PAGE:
Aberystwyth University is 150 round about now and as part of the institution’s 150th birthday celebrations they’ve had a series of projects to help celebrate this. Tally Roberts (our faculty outreach wizard) and I got a small grant to run some storytelling and animation based coding workshops for kids, which finished at the weekend. We ran five workshops (two in the Town Library, two in the Arts Centre, and one in the Ceredigion Museum) to coincide with school holidays, and had about 45 kids attend overall. The aim was to do some programming in Scratch in a creative context, telling stories about Aberystwyth. They didn’t
Over the last couple of months I have been intermittently playing with code and with the embroidery machine, and there are a few things I’ve learned. Here’s a blow-by-blow account of creating an embroidered image from a photo: First I cut out the image I was interested in using GIMP, and then blurred it to reduce the amount of detail. With my blurred image, I then ran Watershed to segment it into coloured blocks or regions. This gave me something like this: This original attempt at a pattern was – with hindsight – too complex. However I didn’t know that at the time so I
We’ve got a new piece of kit in our university Makerspace! Thanks to Chris Price we’ve got a Brother Innovis NV880E embroidery machine https://www.brothermachines.com/sewing/2947/Innov-is_NV880E_Embroidery_Machine. This is a sewing machine with a robotic element – you put material in an embroidery frame, and the machine moves the embroidery frame around in order to sew in different directions with different stitches. This means that you can sew patterns! Combined with an online system called TurtleStitch you can program embroidery using a blocks-based language. The machine also has some inbuilt patterns and text but these are not as exciting as being able to program embroidery… My first test
One of the jobs I have at work is to “manage” the makerspace, a room with a 3d printer and laser cutter and a few other cool toys in it. This room is supposed to be a facility for students and staff to build small prototype objects for any projects they have, however work-related or wacky – it’s been used to print cases for kit, build replacement lab components, try out ideas for robots, and print any number of D&D figurines and small plastic dinosaurs. When the pandemic started, it was closed to humans and the printer got commandeered into a PPE printing effort (bravo).
Sometime before xmas I was working from home and there was a bang on the door (around school drop-off time). I opened it to find Clive, the curator of TEDxAberystwyth, wanting to discuss lineup, promotion and so on. I’d been heavily involved in the first one as an organiser, on the small team that pulled it together. So I am familiar with the rules of TEDx and have even negotiated the whole “building a TEDx-compatible website” and “booking a room and making it look a bit like a TEDx event” things. The knock on the door turned out to be my “Would you like to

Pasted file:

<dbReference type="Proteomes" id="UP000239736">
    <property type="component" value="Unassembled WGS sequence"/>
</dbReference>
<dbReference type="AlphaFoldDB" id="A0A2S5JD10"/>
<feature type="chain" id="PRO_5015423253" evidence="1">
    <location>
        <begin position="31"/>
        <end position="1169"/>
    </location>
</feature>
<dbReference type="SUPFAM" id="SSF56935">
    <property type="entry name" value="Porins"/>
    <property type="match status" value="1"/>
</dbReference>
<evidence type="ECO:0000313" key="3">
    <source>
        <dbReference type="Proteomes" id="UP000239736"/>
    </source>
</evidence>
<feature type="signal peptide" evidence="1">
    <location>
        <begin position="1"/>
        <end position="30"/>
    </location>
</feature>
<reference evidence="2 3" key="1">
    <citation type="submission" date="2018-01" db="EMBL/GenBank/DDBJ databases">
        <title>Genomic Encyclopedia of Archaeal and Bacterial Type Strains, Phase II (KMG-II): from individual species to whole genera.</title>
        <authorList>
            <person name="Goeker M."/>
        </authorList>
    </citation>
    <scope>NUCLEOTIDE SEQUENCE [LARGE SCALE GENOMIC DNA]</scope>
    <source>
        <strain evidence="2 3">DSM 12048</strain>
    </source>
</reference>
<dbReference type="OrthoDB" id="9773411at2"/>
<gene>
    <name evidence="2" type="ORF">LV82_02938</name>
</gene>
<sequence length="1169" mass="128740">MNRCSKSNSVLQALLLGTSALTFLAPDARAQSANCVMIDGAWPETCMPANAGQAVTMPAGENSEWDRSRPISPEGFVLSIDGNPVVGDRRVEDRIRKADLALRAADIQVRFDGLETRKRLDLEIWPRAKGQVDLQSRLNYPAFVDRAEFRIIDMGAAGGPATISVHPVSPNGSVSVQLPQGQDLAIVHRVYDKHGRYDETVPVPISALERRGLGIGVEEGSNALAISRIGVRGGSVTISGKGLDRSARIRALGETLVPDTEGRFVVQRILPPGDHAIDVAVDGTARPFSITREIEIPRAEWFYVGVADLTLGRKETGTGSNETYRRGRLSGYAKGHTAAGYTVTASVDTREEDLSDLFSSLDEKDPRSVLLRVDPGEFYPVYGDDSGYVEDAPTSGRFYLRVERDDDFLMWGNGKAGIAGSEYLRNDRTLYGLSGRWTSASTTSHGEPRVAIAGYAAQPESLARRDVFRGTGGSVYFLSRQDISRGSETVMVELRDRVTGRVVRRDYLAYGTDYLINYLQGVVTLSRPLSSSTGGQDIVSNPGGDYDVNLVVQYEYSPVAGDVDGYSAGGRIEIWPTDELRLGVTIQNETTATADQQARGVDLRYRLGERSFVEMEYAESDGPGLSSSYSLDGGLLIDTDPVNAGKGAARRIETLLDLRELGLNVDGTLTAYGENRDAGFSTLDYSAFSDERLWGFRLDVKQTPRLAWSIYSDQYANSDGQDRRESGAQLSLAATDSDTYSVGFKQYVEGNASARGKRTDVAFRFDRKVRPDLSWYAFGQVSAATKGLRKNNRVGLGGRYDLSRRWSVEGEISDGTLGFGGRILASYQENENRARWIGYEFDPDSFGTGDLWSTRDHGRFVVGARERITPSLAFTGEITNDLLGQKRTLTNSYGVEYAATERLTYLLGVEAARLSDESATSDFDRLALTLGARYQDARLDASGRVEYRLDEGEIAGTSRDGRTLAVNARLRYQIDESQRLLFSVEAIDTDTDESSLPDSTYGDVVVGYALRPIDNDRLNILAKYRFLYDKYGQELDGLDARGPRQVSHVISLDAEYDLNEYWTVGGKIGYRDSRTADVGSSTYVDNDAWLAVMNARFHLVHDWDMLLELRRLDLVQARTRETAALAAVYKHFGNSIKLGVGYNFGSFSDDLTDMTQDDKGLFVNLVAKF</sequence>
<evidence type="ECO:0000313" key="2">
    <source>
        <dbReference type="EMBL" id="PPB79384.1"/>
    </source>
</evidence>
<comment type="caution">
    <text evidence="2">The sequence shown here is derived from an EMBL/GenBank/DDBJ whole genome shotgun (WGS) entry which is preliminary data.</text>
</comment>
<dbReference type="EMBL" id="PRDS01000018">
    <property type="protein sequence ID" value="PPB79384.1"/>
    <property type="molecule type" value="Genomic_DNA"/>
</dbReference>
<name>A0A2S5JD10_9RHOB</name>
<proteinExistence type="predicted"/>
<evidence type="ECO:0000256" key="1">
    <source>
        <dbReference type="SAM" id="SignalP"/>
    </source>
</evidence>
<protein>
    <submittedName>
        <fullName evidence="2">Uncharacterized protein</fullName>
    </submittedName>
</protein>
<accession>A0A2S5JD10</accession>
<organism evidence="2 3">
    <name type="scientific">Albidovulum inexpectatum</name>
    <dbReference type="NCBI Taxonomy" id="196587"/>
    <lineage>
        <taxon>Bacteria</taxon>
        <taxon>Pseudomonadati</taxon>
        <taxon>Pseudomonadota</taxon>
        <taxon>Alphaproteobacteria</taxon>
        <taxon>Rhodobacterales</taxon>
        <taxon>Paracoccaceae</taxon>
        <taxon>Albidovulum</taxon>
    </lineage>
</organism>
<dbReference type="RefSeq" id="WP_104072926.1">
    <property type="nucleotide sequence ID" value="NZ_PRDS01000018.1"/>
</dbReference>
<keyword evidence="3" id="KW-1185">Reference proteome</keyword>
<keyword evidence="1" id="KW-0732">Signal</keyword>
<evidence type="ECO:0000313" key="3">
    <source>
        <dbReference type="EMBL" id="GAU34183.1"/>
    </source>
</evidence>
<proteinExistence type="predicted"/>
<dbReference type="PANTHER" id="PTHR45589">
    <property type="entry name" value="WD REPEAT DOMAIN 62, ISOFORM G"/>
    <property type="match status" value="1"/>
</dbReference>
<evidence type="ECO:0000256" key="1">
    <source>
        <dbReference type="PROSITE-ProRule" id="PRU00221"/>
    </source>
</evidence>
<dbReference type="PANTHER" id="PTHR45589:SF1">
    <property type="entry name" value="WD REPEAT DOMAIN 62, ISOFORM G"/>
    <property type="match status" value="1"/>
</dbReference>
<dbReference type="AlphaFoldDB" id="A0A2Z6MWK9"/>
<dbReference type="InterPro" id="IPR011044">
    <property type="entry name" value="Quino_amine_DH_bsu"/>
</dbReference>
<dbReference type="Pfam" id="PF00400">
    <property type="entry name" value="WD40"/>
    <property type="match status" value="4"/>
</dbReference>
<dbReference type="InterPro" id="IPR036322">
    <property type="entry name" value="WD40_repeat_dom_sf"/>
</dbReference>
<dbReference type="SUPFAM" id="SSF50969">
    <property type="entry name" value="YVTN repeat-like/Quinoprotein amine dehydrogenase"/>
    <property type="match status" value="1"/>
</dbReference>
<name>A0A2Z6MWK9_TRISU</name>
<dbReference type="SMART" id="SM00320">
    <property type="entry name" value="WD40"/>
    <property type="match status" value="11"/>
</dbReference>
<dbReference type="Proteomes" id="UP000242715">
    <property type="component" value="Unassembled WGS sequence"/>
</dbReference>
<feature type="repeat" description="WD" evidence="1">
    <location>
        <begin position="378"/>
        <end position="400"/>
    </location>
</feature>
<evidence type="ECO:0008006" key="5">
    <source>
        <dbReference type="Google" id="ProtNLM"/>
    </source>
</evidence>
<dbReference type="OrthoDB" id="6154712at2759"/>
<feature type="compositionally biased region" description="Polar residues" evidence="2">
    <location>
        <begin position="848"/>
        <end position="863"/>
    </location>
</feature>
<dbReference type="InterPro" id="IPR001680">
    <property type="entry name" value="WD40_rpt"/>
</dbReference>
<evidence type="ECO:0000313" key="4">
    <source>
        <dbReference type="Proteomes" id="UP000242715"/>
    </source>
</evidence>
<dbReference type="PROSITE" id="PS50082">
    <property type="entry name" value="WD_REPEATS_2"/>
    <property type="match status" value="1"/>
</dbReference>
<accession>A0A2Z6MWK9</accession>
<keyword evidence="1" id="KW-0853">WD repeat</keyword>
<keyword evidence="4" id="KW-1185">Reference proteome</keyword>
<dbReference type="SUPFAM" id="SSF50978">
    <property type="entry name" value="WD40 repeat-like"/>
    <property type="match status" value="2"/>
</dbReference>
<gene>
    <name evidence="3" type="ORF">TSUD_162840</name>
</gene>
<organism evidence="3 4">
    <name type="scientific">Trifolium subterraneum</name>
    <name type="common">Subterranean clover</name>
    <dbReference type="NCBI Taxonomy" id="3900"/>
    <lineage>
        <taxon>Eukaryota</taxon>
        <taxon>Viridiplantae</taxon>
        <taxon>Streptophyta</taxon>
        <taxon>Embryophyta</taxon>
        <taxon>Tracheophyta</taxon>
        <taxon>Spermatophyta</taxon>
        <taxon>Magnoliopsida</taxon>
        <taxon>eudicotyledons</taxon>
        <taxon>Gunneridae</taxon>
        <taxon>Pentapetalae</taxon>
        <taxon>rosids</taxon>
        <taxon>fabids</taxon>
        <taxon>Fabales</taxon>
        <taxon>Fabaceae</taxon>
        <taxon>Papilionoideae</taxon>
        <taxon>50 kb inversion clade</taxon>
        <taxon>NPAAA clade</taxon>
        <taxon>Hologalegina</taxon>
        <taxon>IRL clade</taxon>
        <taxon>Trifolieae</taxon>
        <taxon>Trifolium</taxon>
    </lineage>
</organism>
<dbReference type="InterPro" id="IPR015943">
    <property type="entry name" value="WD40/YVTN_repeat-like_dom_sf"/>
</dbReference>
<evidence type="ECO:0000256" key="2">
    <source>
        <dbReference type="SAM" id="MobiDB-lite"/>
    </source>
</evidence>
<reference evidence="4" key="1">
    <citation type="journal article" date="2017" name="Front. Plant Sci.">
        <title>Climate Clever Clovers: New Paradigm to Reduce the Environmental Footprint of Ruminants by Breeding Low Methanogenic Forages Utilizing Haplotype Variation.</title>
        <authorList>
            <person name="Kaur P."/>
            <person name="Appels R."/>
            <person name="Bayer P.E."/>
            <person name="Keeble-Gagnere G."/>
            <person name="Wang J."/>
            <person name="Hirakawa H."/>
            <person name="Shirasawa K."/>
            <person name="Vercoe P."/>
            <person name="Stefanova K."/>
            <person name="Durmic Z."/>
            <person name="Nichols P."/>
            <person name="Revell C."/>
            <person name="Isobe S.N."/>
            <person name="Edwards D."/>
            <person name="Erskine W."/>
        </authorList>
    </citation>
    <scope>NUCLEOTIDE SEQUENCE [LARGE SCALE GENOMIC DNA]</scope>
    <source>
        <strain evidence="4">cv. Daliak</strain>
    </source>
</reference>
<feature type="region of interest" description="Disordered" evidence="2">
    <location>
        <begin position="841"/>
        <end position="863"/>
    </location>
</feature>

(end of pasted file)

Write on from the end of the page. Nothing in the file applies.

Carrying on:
Usually we organise a couple of socials each term for the women students in our department. These involve meeting up for a coffee or some drinks, and provide an informal way to support women students as it can be a little odd being in a minority. As Wales went into a “firebreak” lockdown, a friend suggested we do some kind of online social to entertain the students. This is a difficult year for everyone in education but I think students must find it particularly hard – it is frustrating being locked down in a house, I can’t imagine being locked down in a student accommodation.
I’ve just finished the book “A Computer Called LEO“, by Georgina Ferry, and it was a great read. I can thoroughly recommend it. It’s not new either so if you like secondhand books you can probably pick a copy up cheap. It’s a book about the early days of business computing, but don’t let that put you off. Lyons teashops, which I don’t really remember (the last closed in 1981, when I was 8) were apparently MASSIVE before the second world war. The parent company Lyons were innovative, in their business practices and the way they approached problem solving. In 1946, two managers persuaded their
Everyone I speak to who has hayfever confirms that 2019 has been a challenging year of sneezing, running eyes, and itchy faces. This means that there’s a lot of pollen about. In over 10 years of beekeeping, Rog has only once collected enough honey to warrant borrowing the extractor from the beekeepers association. Usually, we get 5 or 6 jars, if we’re lucky. This year, the payoff for my runny nose was a Saturday spent extracting honey. How do you extract honey? Well let me show you. To begin with you have a bunch of frames. These sit in a super which is a box
A week ago I went to London to borrow a piece of scientific jewelery for a couple of years. It’s a delightful, rather bonkers scheme by the MRC called Suffrage Science, whereby they chose 6 women computer scientists to receive a brooch 2 years ago, and last week they handed the brooch onto the next woman. In just under two years time I get to hand it on to the next person, and that way it passes from scientist to scientist. I was given the brooch by the excellent Professor Carron Shankland from the University of Stirling. The event was good fun – here’s me
For EMF2018 (my general blog post about the festival can be found here) Charles Yarnold and my old friend Ben Blundell built a cyberpunk zone, called Null Sector, with installations and all sorts of cool stuff. I made a tiny part of this, in the form of a surveillance themed installation which sat behind the cyberpunk-style grill in the bar area. The aim of the installation was to provide a slightly disconcerting surveillance-style view of the people in the bar, matching the general branding of Null Sector, so it seemed as if the company running Null Sector (Polybius Biotech) were carrying out videosurveillance of attendees.